One thing you may have noticed about electrophilic aromatic substitutions: the order of operations really matters!
For example, let’s say you start with benzene. In one sequence, you do nitration first, then do a bromination. The NO2 will direct the bromine to the meta position so you get 1,3-bromonitrobenzene.
If you do it the othe way around, you brominate first, and then since bromine is an o-p director, when you do the nitration it will end up ortho or para to the bromine.
So you’ll get a mixture of 1,2 and 1,4 bromonitrobenzene.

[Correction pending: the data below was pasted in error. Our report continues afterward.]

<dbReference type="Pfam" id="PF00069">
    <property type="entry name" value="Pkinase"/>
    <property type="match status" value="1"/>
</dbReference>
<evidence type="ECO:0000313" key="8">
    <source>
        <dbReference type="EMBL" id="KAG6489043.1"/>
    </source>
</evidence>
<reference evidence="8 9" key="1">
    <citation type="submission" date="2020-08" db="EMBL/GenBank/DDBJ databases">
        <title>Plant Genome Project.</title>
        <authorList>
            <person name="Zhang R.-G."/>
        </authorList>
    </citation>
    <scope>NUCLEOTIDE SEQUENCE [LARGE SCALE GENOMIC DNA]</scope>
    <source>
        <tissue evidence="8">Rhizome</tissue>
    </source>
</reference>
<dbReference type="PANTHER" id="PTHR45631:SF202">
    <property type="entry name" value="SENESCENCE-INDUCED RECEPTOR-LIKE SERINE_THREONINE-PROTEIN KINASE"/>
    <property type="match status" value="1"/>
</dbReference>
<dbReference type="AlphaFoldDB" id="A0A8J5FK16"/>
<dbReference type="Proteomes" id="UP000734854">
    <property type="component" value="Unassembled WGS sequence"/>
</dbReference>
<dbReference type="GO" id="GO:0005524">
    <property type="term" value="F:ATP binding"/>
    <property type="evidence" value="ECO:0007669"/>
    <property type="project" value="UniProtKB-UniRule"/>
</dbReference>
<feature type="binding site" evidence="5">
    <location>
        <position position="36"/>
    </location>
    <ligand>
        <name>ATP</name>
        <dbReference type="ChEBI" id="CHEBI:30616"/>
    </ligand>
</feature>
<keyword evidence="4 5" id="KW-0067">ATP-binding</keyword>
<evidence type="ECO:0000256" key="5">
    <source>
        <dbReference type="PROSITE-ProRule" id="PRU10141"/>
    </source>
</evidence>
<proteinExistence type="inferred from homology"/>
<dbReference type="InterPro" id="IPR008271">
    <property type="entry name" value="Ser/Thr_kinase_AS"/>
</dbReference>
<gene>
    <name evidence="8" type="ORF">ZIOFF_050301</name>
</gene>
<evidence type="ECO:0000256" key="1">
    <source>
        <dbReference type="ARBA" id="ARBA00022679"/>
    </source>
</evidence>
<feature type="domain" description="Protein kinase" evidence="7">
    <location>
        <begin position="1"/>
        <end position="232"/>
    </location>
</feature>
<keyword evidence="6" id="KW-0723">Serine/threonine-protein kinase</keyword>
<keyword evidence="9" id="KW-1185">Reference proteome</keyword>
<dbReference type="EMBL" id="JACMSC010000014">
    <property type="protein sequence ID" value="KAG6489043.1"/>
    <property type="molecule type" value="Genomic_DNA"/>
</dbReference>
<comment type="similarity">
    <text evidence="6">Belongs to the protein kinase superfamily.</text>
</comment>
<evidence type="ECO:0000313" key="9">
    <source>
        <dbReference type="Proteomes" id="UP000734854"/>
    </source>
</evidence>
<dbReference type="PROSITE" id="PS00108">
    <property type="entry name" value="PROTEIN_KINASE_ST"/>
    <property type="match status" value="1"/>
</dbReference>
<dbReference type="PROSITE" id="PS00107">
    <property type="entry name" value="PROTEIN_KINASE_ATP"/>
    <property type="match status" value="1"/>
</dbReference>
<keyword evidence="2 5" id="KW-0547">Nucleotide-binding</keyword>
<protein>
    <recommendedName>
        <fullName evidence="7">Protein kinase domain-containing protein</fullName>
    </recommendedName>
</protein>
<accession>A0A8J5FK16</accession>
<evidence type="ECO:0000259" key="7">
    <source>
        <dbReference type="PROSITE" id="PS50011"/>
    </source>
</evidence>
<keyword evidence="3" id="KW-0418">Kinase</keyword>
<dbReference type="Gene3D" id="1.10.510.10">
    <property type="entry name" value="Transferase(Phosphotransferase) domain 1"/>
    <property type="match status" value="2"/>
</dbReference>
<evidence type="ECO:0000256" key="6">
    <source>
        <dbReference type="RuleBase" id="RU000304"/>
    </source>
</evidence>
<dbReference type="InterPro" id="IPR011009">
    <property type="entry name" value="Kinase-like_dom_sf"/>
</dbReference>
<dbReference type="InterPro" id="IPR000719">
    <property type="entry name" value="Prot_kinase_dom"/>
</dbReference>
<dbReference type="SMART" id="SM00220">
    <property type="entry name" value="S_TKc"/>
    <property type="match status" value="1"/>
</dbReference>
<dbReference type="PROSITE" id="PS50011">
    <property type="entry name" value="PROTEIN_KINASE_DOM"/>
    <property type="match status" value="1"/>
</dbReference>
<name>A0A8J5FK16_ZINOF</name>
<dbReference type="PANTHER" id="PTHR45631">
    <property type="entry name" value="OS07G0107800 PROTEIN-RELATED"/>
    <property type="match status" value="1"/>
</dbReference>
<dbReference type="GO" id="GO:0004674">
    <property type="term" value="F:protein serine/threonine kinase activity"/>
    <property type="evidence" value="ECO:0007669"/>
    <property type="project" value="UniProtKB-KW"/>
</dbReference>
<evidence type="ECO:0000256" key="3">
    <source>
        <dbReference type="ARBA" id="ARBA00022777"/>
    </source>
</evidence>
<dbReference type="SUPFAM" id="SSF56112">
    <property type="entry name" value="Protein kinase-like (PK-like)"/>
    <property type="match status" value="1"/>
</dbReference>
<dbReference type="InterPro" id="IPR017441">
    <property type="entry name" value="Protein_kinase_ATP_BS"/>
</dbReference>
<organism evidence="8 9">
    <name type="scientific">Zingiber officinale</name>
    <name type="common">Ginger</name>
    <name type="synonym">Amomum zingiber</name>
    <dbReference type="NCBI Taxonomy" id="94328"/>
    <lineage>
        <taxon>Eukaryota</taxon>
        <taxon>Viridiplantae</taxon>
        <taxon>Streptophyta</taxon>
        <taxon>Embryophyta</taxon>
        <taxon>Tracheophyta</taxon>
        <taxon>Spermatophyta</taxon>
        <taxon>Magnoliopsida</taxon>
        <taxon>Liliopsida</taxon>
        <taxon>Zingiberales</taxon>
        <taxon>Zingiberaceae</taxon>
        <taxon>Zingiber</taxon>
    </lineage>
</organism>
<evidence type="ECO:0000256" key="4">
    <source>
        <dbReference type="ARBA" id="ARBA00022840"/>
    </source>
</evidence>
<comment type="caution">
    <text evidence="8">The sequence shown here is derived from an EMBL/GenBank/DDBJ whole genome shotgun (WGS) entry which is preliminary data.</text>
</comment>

Remember this when it comes to synthesis!
A second point. Thee are certain reactions that will change the nature of a substitutient from o-p directing to m-directing (or vice versa). Pay attention to these reactions! They are crucial if you want to synthesize certain molecules.
For example it isn’t possible to make propylbenzene directly from benzene using a Friedel-Crafts alkylation, since the alkyl group will rearrange. The right way to tdo it is to do a Friedel-Crafts acylation, followed by a Clemmensen reduction [Zn(Hg), H+) or similar.
Also by doing this you “flip” the polarity of the directing group. You can use this to make “meta’ products or “ortho-para” product depending on which order you do the sequence.
Thanks for reading! James